The sound waves are collected partly from the ear flaps, which in humans have limited function. You must have noticed that dogs lift their ears in response to an interesting sound. This allows them not only to listen better, but also to identify the sound source more accurately. In humans, the whorls of the blade offer some help to those two issues, but the complete loss of the flap results in hearing loss in only a few decibel, although the localization of sound is disturbed. The external auditory canal not only protects the tympanic membrane from direct damage, but it plays a role in hearing. The resonance caused by a closed tube with one end open and the other closed leads to amplification over a certain level of frequency, at the closed end of the tube. A simple example of resonance is when someone blows the opening of an open bottle to create a sound. If the same bottle is then filled up to a point with liquid, the sound produced is different from the previous one, as the resonance attributes change. If we put it in the dimensions of the human ear this support is more obvious in the range of 1.500 – 1.600 Hz, which happens to coincide with the range of frequencies used for speech and for the separation of a complex sound from another, e.g. a speech by the sounds of the background environment.
Thereon, the largest area of tympanic membrane, which is not rigid but elastic and slightly concave to help absorb energy, collects sounds. The malleus, the incus and the stirrup transmit sound energy to a relatively small area of the oval window.
This system, consisting of a large flexible tympanic membrane connected to a chain of bones that works just as a driver for the inner ear, is very effective to convert sound waves carried by the wind to sound waves in fluids of the inner ear.
Normally, when a sound reaches the surface of a liquid is reflected by 99.5% or more. The function of the middle ear has resulted in approximately 50% of the sound reaching the tympanic membrane to be transported to the inner ear.
When sound waves hit the outer lymph beneath the base of the stirrup, they create a wave that moves up and around the cochlea. This wave is increased to a maximum for each separate frequency and then falls rapidly to zero. The position of the wave’s maximization is different for each frequency: for the sounds of high frequency the wave is maximized at the base of the cochlea, while low sound frequencies near the top.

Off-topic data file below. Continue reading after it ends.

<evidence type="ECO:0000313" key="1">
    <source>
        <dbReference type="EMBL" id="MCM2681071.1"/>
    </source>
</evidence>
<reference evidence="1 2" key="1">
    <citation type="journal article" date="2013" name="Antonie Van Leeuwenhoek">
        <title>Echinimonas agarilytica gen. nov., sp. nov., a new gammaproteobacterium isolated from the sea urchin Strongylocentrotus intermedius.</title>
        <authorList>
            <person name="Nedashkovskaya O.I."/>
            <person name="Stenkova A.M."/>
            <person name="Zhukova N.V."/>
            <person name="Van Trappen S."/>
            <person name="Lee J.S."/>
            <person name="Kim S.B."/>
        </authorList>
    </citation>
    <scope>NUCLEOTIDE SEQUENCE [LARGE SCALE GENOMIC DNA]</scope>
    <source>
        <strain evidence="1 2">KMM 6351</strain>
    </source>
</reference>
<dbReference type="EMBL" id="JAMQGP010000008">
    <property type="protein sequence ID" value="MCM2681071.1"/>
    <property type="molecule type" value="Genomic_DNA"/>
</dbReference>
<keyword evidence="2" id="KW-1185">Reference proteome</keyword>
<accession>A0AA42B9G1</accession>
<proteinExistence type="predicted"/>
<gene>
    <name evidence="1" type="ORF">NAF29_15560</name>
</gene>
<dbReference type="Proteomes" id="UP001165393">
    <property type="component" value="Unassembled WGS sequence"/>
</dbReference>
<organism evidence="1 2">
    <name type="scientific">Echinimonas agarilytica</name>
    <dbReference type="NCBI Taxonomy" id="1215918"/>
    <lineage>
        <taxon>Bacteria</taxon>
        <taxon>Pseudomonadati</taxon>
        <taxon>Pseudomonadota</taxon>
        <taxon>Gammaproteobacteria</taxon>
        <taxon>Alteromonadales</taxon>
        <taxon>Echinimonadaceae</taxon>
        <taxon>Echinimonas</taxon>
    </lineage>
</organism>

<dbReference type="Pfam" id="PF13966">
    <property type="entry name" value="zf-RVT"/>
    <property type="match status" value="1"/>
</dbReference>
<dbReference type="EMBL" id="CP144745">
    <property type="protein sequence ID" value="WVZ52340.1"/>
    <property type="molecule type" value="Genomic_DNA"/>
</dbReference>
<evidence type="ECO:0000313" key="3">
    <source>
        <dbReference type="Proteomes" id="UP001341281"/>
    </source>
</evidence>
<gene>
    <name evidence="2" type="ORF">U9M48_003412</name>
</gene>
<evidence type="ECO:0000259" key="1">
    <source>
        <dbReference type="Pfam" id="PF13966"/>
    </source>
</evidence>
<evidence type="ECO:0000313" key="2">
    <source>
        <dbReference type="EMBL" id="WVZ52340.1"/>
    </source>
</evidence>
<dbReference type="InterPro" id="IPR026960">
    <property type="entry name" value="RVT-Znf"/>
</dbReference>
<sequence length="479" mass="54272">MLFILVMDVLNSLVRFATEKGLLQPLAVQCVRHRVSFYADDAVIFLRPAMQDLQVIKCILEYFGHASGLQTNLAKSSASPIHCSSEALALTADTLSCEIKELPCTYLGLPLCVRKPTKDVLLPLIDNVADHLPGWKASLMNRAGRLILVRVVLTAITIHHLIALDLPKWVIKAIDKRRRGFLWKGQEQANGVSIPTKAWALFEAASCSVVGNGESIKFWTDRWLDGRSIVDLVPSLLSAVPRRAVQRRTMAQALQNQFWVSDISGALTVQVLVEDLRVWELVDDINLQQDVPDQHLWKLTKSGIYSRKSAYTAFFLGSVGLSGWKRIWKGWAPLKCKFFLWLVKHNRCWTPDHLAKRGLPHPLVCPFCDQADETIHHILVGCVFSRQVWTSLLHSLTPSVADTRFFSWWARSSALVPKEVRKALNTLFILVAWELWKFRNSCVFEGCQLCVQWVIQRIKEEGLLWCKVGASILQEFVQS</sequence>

As the pressure wave passes through the cochlea, the base membrane is put in motion and with it the organ of Corti that contains the hair cells. Above the hair cells there is a gelatinous membrane called the integumentary membrane. One end is glued to the bony body in the center of the cochlea. The other end is connected loosely to the organ of Corti on the outside of the outermost outer hair cell. The tips of cilia of the outer hair cells are largely implanted in the lower surface of the integumentary membrane, while the inner hair cells (from which as mentioned come most of the nerve fibers) do not reach the integumentary membrane and stand freely in the medial lymph.
As the sound wave reaches its maximum, the outer hair cells located in the area corresponding to the maximum pay a small, normal reinforcement to increase the movement of the base membrane. This internal amplifier causes the inner lymph to move with momentum on the cilia of the inner hair cells. If the fluid movement is enough, the cilia are bent and very small channels open up at some point near the ends of the cilia. Potassium of the inner lymph thus can pass through these channels and because of a strong electric charge in the inner lymph through the body of the inner hair cells. The entrance of potassium in the hair cell causes changes to the cell membrane and release of small quantities of chemicals from the base of the hair cell, activating the neighboring nerve fibers to send nerve impulses to the brain.
The signals pass normally from a relay station to another and they go through complex interactions in the brainstem. Approximately 1/5 seconds after detection, the electrical signals reach the auditory areas of the brain (auditory cortex of the temporal lobes) and sounds become perceptible.
At each step of the transmission of sound, the system is configured to maximize the sensitivity of the sound. There is a well-tuned mechanism of the middle ear that produces pressure changes in the cochlea, which eventually form the complex wave that will travel to the brain. In turn, this depends on the delicate structure of the cochlea. There is a very unusual fluid, the inner lymph, and a quite remarkable internal cochlear amplifier. Why? Simply because hearing is an important and effective warning system. Without good hearing, most mammals would be difficult to survive.